Low-key ceremony as Zhao Ziyang, who opposed Tiananmen crackdown, finally laid to rest

Jun Mai

Zhao Ziyang, who sympathised with the student-led Tiananmen democracy movement three decades ago, was finally laid to rest on the outskirts of Beijing on Friday – 14 years after his death.

The interment of ashes of the former general secretary of the Communist Party and his wife, Liang Boqi, took place a day after the 100th anniversary of Zhao’s birth. There was no official commemoration of the anniversary.

Friday’s ceremony followed long, drawn-out negotiations between Zhao’s family and the party leadership over a burial site for the former leader, according to one of his sons, Zhao Erjun.

The bloody military crackdown on the Tiananmen protesters on June 4, 1989 – in which hundreds or possibly more civilians were killed – remains a taboo subject in any public discussion in mainland China.

“We feel relieved that our parents can finally rest in peace,” said Zhao’s daughter Wang Yannan. “But we also feel regret that it took such a long time and back and forth discussion with the authorities. It still feels surreal that this day has finally come.

“We feel guilty about not being able to inform everybody about today’s [burial] in advance,” she added. “Please understand we did not have much choice.”

The private cemetery in the northern outskirts of Beijing where late Communist Party general secretary Zhao Ziyang was laid to rest on Friday. Photo: Simon Song

Zhao was ousted by paramount leader Deng Xiaoping and party conservatives for “splitting the party” and sympathising with the pro-democracy student protesters and opposing the crackdown, and spent the rest of his life under virtual house arrest until his death in 2005 aged 85.

The man who pioneered China’s three-decade economic miracle remained a respected statesman among the country’s older generation and liberals but became a political taboo, with his name censored from all official media.

Zhao is probably best remembered internationally for a photo showing him walking arm in arm with former US president Ronald Reagan, both holding umbrellas, when he visited the White House in 1984.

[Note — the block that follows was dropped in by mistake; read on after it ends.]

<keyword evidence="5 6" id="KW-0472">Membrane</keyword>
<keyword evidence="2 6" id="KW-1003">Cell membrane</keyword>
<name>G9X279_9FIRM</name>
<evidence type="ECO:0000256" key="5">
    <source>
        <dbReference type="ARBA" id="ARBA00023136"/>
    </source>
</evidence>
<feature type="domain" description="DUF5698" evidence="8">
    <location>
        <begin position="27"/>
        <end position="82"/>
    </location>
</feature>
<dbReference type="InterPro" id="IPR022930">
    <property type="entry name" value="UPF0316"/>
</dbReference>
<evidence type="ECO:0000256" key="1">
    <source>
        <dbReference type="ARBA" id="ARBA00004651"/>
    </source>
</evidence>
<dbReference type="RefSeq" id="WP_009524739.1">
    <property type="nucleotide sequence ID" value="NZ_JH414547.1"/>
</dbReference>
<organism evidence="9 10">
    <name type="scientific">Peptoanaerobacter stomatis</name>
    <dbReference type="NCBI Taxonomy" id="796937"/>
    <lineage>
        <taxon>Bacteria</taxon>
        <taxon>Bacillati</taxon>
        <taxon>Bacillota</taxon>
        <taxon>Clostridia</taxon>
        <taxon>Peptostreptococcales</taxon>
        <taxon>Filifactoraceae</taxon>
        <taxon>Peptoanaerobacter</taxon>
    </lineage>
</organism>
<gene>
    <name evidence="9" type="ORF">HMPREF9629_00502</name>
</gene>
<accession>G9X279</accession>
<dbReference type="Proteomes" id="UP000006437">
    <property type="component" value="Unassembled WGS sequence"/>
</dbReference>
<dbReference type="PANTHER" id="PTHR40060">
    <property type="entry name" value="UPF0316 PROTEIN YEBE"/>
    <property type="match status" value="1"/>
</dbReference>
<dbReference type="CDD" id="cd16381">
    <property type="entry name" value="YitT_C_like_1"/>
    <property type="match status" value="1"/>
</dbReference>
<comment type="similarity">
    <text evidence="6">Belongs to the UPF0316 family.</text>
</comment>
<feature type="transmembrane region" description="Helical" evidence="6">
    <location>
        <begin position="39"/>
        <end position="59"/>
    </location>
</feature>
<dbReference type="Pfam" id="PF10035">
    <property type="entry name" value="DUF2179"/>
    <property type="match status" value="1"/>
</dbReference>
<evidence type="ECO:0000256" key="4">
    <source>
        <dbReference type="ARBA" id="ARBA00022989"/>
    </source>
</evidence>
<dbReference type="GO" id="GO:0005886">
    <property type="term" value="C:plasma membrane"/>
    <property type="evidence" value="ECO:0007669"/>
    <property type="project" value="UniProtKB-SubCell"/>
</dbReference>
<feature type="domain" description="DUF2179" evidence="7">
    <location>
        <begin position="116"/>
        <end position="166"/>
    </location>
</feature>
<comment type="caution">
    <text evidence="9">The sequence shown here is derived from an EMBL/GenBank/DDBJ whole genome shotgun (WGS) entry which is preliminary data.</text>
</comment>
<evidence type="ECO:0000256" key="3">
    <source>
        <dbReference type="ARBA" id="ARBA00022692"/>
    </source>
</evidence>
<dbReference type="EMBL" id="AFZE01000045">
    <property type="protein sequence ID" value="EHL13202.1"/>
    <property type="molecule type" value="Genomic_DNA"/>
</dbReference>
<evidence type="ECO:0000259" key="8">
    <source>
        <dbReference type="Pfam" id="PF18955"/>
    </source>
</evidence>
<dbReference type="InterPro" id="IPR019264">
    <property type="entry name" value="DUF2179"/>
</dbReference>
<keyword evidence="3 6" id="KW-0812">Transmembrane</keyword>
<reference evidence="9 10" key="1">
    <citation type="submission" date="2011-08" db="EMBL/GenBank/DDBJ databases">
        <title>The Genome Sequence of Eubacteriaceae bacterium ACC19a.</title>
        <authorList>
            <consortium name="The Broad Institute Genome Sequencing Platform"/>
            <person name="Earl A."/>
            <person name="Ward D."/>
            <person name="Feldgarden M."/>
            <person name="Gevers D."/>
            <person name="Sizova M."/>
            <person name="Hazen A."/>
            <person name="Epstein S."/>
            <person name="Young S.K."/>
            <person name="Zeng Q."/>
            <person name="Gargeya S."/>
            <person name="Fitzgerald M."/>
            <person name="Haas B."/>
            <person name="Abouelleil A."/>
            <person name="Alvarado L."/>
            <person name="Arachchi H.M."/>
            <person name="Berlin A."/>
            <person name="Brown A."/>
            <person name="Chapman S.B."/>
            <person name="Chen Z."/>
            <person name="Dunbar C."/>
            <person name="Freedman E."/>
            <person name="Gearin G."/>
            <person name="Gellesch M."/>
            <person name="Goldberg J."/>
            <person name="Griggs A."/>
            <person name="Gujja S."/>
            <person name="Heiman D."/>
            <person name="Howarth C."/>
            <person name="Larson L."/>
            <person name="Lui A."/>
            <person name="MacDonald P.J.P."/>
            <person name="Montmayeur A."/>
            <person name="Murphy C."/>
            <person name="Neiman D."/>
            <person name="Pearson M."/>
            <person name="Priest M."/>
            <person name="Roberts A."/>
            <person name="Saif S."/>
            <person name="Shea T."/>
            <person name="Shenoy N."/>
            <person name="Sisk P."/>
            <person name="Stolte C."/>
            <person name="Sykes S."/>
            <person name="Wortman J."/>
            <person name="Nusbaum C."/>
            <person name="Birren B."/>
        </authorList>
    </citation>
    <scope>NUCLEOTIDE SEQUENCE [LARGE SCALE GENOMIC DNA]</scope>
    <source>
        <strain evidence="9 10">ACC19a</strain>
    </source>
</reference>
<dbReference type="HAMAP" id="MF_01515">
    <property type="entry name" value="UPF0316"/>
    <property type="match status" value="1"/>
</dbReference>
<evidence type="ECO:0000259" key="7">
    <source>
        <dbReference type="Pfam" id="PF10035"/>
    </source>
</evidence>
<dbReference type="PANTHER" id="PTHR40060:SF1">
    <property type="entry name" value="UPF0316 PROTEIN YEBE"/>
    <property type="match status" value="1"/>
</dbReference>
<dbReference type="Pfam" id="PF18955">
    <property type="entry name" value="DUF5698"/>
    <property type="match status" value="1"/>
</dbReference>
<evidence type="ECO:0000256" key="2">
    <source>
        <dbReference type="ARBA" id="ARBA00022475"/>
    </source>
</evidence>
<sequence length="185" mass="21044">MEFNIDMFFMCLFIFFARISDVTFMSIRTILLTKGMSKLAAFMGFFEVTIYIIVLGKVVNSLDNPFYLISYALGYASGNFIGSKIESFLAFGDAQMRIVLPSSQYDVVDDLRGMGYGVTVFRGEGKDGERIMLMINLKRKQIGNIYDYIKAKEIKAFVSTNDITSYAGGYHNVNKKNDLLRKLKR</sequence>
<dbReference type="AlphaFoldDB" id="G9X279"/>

He made his last public appearance on May 19, 1989, when he visited students who had gone on hunger strike in Tiananmen Square in Beijing.

The ceremony was attended by around a dozen family members. Dozens more friends showed up about an hour after the headstone was unveiled.

Zhao Ziyang and former US president Ronald Reagan at the White House in 1984. Photo: Alamy

The ashes of Zhao and Liang were buried in a cemetery about 60km from downtown Beijing, where the graves of some prominent intellectuals and artists are located.

That reflected his status within the party – usually senior officials are laid to rest at the Babaoshan Revolutionary Cemetery in the west of the city.

The modest headstone – engraved with black characters rather than the common red and gold – reveals little about Zhao and Liang beyond their names, with no reference to the prominent positions Zhao held.

The Zhao family first proposed a burial site be found for the couple when Liang died in 2013, at the age of 95. But the party officials they dealt with insisted the arrangements be approved by the leadership, who sat on the decision for years. Zhao’s ashes, and later those of Liang, had been kept at the family home in Beijing.

Late Communist Party general secretary Zhao Ziyang addresses student hunger strikers in Tiananmen Square at dawn on May 19, 1989. Photo: AFP

The house has been a popular place to visit for retired officials, intellectuals and dissidents, especially on the anniversaries of Zhao’s birth and death, when the police presence is heavy and anyone who approaches must show their identification papers. It has not been uncommon for police to stop some prominent intellectuals from leaving their own homes on those dates, so they would not show up at Zhao’s house.

Beijing still describes the Tiananmen crackdown as an effort to “quell the counter-revolutionary riots”, and the subsequent purge of sympathisers within the party and government – including Zhao and other senior officials – is still referred to as “a political storm” by the authorities.

While the authorities had finally approved the burial arrangements, it did not mean the party had lifted the ban on discussions about Zhao, said Wu Wei, a former official in the Zhao administration. “It would mean changing the party’s verdict of the tragedy in 1989, and that wouldn’t be easy,” he said.

On why the decision had at last been on Zhao’s resting place, Wu said: “They might think it’s not decent to refuse a man’s burial even after the 100th anniversary of his birth, not to mention he is a former leader of the state and the party.”

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